(Image credit Jan Flaska)
There is a topic that’s near and dear to my heart, and I’ve debated for some time on if or how I want to share it with you. Today, I’ve decided to go for it.
The topic? YOU.
Awhile ago, I decided to write a set of values that would govern the content on this blog and the way I would conduct myself here. The first value I penned was this:
“Offer content that provides value to the readers first.”
Bottom line, living out this value has meant I’ve left money on the table. The relationship I’ve built with my readers here will win every time over a quick buck. Why am I sharing this today? Because I want you to know how committed I am to providing you the very best content I can here at The Coupon Project. I also wanted to give you an inside look at how I decide which deals and content to post, and which to leave well enough alone.
#1. You can count on me to listen to you. There are a few affiliate offers I’ve promoted in the past that initially felt like win-win situations. They seemed like legitimate deals, and yes, I made a few bucks in the process. However, when you tell me that you had serious problems with the company, that the freebie was less than stellar, or you wouldn’t recommend the deal to a friend…I listen. I can think of two specific offers I’ve not posted in recent days that would have undoubtedly earned me a nice lil’ paycheck…but I wouldn’t have felt right about promoting to you. In both of these instances, I’ve shared specific feedback with affiliate managers about what you had to say. Behind the scenes, you can count on me to stick out my neck for you.
#2. When there are no deals, I stay silent. If deals are light, I’m not going to try to drum up deals that just aren’t there. I don’t want to speak just to make noise. I may choose to fill in with tutorials, vlogs, or giveaways, but I’m not about to pass off an Amazon non-deal as something truly awesome.
#3. You can count on me to disclose. I make a best effort to disclose shipping costs, fine print, and other information integral in giving you a full picture of a deal. I’m not into trickery to get you to click on my links. I’ve also been very forthcoming in how I make money here. And, you know what? I’d do so regardless if the FTC required it or not. (Read my Disclosure Policy for more information.)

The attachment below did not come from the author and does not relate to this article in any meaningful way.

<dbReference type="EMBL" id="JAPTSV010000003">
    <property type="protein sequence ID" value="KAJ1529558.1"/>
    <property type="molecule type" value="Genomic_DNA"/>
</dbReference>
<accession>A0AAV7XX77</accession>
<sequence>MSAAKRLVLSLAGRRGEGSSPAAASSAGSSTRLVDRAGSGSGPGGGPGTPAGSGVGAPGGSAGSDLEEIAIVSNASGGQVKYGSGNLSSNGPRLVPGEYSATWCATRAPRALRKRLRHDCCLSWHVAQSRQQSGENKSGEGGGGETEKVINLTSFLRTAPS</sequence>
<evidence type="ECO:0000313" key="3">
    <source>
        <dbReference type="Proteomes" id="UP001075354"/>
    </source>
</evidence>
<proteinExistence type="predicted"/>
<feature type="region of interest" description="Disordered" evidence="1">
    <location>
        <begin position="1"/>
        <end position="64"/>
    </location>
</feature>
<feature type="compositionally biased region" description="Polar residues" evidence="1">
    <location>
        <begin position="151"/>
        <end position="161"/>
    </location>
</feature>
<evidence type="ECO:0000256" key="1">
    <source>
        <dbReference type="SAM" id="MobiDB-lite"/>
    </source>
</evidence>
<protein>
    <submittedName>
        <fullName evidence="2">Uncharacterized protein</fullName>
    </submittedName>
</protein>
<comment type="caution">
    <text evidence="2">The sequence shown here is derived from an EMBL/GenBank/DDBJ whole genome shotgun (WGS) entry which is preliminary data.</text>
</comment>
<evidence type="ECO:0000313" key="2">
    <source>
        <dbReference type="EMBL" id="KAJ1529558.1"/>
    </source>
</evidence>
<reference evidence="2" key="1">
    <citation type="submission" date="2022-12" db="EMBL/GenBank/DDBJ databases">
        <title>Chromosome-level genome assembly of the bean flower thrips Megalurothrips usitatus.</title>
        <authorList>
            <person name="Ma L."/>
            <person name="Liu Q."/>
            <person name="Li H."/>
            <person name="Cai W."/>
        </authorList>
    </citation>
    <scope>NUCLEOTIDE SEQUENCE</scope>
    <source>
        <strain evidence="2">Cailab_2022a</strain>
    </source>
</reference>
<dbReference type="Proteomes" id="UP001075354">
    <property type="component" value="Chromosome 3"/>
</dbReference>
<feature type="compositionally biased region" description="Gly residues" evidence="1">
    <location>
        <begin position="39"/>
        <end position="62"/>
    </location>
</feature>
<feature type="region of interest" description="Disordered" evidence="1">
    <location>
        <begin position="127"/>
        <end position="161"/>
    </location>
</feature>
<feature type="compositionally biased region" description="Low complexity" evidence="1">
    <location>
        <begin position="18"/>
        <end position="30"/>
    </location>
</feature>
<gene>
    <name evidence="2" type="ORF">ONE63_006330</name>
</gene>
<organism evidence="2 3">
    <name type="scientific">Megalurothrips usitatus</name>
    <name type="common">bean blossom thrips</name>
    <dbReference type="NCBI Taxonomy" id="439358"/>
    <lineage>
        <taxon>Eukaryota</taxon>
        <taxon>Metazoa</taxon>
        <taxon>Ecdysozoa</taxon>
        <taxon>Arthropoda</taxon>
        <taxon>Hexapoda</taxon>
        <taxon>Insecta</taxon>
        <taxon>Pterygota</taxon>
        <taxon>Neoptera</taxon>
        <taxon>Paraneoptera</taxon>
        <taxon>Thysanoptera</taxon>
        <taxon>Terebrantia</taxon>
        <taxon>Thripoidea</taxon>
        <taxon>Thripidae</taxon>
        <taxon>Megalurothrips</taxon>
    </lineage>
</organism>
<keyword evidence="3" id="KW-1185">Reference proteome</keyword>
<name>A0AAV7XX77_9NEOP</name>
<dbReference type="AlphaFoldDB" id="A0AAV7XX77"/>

#4. I started this blog because I love to write. When I started this blog, I spent several months developing content before I took out my business license and began the monetization process. I write many posts here (such as this one) that don’t earn me a single cent. I write these for the pure joy of writing. My degree was in English/Creative Writing and my Senior Project was a short story series. I worked as a freelance copywriter a couple years before I started this site (I still do work as a copywriter on the side, too). I’ve been a storyteller as long as I can remember.
I’m not going to lie – it’s great being able to support my family with what I love to do – but it’s also great when I receive comments from you saying how my post brightened your day, made you laugh, or inspired you to live better. That means so much to me.
#5. While I love your support, I’m not a charity case. Let me make this clear: you owe me NOTHING. While I would love it for you to click on my Coupons.com or Groupon links, you are not obligated to do so. Ever. I’m not going to encourage you to help me earn an iPad by bringing me a zillion referrals. I’m not going to beg you to share my Facebook page with your friends so I can hit some magic number. I want you to share my site and my posts because you genuinely like them. Isn’t that the entire point of social media anyway?
If you’ve ever wondered about the decision-making process involved in content development here, I hope I’ve been able to shed some light on that topic for you! And I’ll do my best to answer additional questions if you have them.
Finally, thank you for your honest feedback, comments, and emails. Rest assured, I listen.